When I started writing I was very much a pantser, the term used for those writers who don’t plot but fly by the seat of their pants. Recently though I’ve moved to the plotting camp. Last week I wrote about the zen of small plates, and the fact that I should enjoy what time we have, specifically within the creative process. I think my move to plotting is linked to this, and an acknowledgement that it is time to grow up.
For my first National Novel Writing Month, back in 2010, I sat down and bashed out 50,000 words easily. It was thrilling flying into the blank white page, able to create whatever I liked. Other pantsers that I have spoken to have a similar rush, and that’s what makes them love the writing method.
By the time I reached the end of my novel though, my plot had been shored up in so many places the believability of it was creaking to breaking point. Surely though, that is what the re-writes are for?
Well, partly. But how many re-writes, drafts and revisions does it take before the thing is finished? I recently found a link on twitter which spoke about getting a novel done in 5 drafts. My current MS has taken many more than that. And enjoying the creative process is fine, but I think another lesson from the small plate is that we must also make the most of the time we have. I feel like I’m wasting time with all these drafts. Time that could have been saved if I’d plotted the damn thing properly in the first place.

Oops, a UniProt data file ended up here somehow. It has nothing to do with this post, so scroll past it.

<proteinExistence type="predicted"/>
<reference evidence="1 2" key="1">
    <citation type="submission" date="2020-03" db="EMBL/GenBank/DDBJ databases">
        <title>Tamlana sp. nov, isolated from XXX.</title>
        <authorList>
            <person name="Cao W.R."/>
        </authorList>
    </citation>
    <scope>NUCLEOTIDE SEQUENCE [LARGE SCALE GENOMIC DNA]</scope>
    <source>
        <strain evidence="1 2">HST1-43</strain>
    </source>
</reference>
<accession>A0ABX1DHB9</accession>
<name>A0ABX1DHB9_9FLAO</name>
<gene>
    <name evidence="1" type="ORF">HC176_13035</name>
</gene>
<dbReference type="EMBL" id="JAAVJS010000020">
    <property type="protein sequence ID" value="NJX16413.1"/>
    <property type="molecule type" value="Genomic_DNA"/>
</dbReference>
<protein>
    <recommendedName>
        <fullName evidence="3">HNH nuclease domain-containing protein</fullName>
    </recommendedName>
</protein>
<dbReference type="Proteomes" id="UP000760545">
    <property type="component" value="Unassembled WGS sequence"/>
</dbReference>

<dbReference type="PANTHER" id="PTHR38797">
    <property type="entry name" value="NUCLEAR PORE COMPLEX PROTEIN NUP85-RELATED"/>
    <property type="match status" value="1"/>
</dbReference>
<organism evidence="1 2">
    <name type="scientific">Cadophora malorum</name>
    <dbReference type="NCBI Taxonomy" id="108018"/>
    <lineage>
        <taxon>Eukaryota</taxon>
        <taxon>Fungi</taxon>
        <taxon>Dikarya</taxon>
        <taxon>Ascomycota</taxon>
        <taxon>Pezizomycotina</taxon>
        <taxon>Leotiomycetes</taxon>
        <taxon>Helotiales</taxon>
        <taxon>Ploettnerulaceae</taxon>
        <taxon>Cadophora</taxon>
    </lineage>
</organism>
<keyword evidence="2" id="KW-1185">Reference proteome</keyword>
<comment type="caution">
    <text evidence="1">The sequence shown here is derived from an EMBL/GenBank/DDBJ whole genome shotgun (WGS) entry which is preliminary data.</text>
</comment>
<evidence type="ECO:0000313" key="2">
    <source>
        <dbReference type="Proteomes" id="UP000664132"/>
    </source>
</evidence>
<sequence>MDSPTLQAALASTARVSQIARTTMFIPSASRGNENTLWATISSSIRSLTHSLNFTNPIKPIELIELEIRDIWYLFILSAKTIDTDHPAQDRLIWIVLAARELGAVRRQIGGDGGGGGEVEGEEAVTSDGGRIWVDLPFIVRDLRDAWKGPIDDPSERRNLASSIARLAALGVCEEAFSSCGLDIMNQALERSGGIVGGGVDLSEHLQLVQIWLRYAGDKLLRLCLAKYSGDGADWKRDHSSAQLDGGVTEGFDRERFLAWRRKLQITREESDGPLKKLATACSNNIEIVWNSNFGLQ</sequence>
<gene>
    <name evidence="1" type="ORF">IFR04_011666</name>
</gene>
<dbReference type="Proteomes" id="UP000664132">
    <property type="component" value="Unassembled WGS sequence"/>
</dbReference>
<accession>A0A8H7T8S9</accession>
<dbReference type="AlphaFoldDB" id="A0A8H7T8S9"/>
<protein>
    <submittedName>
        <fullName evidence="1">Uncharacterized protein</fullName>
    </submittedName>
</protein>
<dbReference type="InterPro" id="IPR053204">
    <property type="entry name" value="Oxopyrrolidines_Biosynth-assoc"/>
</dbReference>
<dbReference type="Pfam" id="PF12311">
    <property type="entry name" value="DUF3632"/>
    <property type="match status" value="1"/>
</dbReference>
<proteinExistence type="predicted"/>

Yes, it’s time to grow up and get me a system.
Of course back when I started it I was doing it with no serious publishing goal. I just drifted around playing with the characters and building the world and I don’t regret any of that because it was fun. However, now I can’t help wondering how closer I would be to finishing if I’d planned that story properly from the start.
Sitting down to properly plot something (as I’m doing with this year’s National Novel Writing project) makes me feel rather like I’m suddenly taking this whole writing thing seriously. That now I’m thinking about the final product and an author platform I simply don’t have the luxury of playing about as I used to. Every time I get out my scene cards, the carefree days of writing childhood slip further behind me. Is that a good thing? Or am in danger of losing some of the spontaneity that can be so crucial to a finished manuscript? Hmm…
Plus, when some one asks what you’re doing its fun to say ‘plotting’ and watch their reaction. It’s surprising how many people look at you like you’re an evil genius getting ready to take over the world.
So, plotter of pantser? Or what made you realise that it was time to grow up and take things seriously?
If you are here for the Round of Word’s Update then you know all about Kait Nolan’s blog.
So far this week I have been plotting, or rather revising the plot that I have already. Marked the plot points and the pinch points (according to Rock Your Plot) and have cut some scenes and some characters. I’m wondering if I can cut anymore without crying?
How about you?